A Brief Biography of Utagawa Kuniyoshi

 

   The artist who was to be known to history as Utagawa Kuniyoshi (歌川 国芳) was born in Edo (present-day Tokyo) in 1797.  He was the son of a silk dyer named Yanagiya Kichiemon and was given the name Yoshisaburô (芳三郎) at birth.  At the age of 14, Yoshisaburô joined the Utagawa School of ukiyo-e artists, then headed by Utagawa Toyokuni I (1769 - 1825).  Toyokuni I gave Yoshisaburô the name Utagawa Kuniyoshi; “Kuniyoshi” being a combination of the names “Toyokuni” (豐國) and “Yoshisaburô” (芳三郎).

 

   In 1814, Kuniyoshi ended his apprenticeship and set out as an independent artist.  He initially produced actor prints in the style of his teacher, which gained him little recognition.  Kuniyoshi achieved a commercial and artistic breakthrough in 1827 with the first six designs of the series, The 108 Heroes of the Suikoden.  The series was bases upon a 14th century Chinese novel about the adventures of a band of 108 honorable bandits and rebels.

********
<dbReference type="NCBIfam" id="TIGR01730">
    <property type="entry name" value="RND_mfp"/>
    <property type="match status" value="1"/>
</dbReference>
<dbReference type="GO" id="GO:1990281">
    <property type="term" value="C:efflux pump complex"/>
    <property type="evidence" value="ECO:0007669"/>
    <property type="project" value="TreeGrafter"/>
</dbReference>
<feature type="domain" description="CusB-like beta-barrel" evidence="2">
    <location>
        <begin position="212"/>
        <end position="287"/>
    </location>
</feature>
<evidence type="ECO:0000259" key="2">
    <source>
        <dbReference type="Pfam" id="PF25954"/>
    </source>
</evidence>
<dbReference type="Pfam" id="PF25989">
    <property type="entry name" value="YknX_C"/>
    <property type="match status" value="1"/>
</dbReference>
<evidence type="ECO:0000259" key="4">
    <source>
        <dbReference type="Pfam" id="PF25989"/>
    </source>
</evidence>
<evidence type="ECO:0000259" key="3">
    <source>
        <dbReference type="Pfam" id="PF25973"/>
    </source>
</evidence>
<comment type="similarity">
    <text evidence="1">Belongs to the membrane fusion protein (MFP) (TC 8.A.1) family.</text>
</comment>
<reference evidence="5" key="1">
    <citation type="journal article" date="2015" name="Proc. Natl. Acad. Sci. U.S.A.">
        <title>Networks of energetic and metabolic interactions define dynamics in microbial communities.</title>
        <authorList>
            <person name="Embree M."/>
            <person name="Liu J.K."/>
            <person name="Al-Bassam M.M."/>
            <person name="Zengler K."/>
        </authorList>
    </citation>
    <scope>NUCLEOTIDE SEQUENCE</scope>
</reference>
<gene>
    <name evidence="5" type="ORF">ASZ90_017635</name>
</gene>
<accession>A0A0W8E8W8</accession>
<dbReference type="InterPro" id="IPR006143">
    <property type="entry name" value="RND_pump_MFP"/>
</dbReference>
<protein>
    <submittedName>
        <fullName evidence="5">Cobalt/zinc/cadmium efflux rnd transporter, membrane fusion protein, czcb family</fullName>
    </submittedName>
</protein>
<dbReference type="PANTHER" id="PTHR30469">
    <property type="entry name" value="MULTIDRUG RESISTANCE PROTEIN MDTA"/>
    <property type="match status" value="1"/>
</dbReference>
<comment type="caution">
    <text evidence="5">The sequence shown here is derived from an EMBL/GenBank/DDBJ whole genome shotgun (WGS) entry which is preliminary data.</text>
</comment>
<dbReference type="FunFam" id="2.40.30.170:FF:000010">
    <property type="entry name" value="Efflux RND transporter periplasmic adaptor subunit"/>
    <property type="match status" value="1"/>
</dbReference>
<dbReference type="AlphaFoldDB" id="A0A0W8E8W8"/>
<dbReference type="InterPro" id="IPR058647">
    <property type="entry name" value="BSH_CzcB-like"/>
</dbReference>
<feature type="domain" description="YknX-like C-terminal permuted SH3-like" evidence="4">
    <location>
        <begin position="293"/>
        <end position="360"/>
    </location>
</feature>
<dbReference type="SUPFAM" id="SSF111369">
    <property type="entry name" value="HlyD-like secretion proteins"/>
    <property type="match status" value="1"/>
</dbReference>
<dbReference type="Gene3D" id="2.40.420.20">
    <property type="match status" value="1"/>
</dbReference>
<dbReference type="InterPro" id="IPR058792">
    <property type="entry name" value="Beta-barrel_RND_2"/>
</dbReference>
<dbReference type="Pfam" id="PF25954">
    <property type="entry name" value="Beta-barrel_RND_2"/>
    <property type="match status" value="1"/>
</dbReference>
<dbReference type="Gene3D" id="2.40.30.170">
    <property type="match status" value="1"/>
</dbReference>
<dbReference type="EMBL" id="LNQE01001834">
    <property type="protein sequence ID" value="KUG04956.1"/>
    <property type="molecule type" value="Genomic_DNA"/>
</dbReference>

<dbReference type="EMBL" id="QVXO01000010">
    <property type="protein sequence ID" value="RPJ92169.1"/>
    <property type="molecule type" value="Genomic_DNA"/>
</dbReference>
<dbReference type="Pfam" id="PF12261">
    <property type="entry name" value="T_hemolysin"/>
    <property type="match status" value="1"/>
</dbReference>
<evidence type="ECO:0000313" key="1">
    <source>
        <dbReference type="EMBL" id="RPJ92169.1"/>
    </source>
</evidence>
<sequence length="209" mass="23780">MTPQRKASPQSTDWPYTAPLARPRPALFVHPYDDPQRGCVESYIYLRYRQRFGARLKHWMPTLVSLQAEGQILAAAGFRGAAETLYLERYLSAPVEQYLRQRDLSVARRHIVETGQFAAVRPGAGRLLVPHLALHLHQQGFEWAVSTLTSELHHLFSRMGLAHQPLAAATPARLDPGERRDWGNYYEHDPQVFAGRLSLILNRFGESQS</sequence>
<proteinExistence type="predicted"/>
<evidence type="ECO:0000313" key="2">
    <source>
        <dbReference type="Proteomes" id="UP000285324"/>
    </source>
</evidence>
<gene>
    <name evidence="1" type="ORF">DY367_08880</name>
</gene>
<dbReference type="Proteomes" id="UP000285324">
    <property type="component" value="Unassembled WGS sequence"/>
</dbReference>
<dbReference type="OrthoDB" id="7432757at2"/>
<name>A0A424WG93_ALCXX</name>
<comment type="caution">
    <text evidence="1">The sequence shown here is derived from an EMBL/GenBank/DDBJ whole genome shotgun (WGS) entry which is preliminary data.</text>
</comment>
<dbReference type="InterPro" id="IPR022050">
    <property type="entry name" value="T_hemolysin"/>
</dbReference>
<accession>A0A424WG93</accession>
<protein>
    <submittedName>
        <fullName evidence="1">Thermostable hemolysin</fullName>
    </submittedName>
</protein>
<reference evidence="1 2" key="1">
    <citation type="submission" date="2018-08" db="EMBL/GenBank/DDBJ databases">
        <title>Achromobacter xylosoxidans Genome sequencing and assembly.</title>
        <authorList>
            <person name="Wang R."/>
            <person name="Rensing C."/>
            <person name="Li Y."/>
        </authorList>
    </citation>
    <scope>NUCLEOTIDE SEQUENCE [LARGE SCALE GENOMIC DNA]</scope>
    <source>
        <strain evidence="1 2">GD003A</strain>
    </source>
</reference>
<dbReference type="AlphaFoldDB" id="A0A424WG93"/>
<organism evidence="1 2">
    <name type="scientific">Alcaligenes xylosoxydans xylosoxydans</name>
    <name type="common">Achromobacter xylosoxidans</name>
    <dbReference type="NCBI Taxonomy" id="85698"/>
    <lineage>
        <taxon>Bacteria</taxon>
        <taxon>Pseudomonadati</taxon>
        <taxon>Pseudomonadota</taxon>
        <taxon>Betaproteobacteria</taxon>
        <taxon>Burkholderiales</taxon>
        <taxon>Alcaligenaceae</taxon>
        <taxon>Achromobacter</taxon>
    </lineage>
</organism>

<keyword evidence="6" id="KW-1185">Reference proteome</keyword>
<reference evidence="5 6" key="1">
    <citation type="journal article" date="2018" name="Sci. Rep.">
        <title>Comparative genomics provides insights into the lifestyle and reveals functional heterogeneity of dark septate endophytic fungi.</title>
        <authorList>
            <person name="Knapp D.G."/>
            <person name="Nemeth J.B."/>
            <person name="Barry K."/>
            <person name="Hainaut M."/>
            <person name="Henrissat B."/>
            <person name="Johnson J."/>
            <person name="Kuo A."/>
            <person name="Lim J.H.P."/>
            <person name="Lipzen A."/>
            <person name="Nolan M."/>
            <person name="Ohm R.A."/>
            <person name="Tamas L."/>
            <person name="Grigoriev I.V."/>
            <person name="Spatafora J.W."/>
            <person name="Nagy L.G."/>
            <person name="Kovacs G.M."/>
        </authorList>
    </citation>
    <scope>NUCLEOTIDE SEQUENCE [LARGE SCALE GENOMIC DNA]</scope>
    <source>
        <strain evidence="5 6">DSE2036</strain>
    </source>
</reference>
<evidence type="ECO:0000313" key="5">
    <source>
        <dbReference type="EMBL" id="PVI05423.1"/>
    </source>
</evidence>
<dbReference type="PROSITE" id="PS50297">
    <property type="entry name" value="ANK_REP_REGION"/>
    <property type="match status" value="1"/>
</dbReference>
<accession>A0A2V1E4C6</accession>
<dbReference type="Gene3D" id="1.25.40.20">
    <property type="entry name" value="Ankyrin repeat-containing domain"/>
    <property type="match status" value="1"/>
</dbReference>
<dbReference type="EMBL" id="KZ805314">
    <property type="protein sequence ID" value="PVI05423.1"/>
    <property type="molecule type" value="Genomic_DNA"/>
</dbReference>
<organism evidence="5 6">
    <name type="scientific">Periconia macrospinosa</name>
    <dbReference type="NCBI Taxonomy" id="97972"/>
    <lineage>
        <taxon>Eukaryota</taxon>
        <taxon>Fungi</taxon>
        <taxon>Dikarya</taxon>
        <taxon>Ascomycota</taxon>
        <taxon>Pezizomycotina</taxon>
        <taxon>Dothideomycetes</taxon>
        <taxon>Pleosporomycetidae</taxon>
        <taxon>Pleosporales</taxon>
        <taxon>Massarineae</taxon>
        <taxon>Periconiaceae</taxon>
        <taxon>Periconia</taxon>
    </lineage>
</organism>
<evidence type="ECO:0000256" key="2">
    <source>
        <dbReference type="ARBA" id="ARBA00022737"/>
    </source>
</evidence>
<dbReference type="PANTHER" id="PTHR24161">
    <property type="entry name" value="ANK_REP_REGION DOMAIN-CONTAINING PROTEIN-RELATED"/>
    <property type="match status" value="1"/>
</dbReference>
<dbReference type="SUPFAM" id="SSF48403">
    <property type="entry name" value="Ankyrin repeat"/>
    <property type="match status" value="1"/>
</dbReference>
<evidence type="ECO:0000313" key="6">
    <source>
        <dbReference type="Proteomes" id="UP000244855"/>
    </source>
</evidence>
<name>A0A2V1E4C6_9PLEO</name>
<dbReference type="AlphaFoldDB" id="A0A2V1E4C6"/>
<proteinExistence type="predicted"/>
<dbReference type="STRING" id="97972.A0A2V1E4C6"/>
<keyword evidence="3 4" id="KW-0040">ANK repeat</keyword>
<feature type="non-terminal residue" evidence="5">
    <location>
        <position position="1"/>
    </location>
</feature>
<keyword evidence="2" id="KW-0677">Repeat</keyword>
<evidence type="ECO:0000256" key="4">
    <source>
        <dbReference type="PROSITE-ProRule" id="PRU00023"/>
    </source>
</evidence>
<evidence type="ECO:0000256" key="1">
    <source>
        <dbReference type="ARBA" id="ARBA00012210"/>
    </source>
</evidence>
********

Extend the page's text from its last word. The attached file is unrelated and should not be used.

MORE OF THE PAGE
Like his teacher, Kuniyoshi had many students including Kyôsai (briefly), Yoshifuji, Yoshifusa, Yoshiharu, Yoshiiku, Yoshikage, Yoshikata, Yoshikatsu, Yoshikazu, Yoshimori, Yoshimune, Yoshinao*, Yoshinobu*, Yoshitora, Yoshitori, Yoshitoshi, Yoshitoyo*, Yoshitsuna, Yoshitsuya, and Yoshiyuki.  Kuniyoshi had a special fondness for cats, which overran his studio and are portrayed in many of his prints.

  

   Although Kuniyoshi is now universally known as Utagawa Kuniyoshi (歌川 国芳), he also used the names Ichiyûsai Kuniyoshi (一勇彩 国芳), Chô-ô-rô Kuniyoshi (朝櫻楼 国芳), Ikusa Kuniyoshi (井草 国芳), and Saihôsa Kuniyoshi (採芳舎 国芳).  He died from complications of a stroke on April 14, 1861.

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   *These names were used by unrelated print artists in the city of Ôsaka as well as by the Edo artists who studied with Kuniyoshi.

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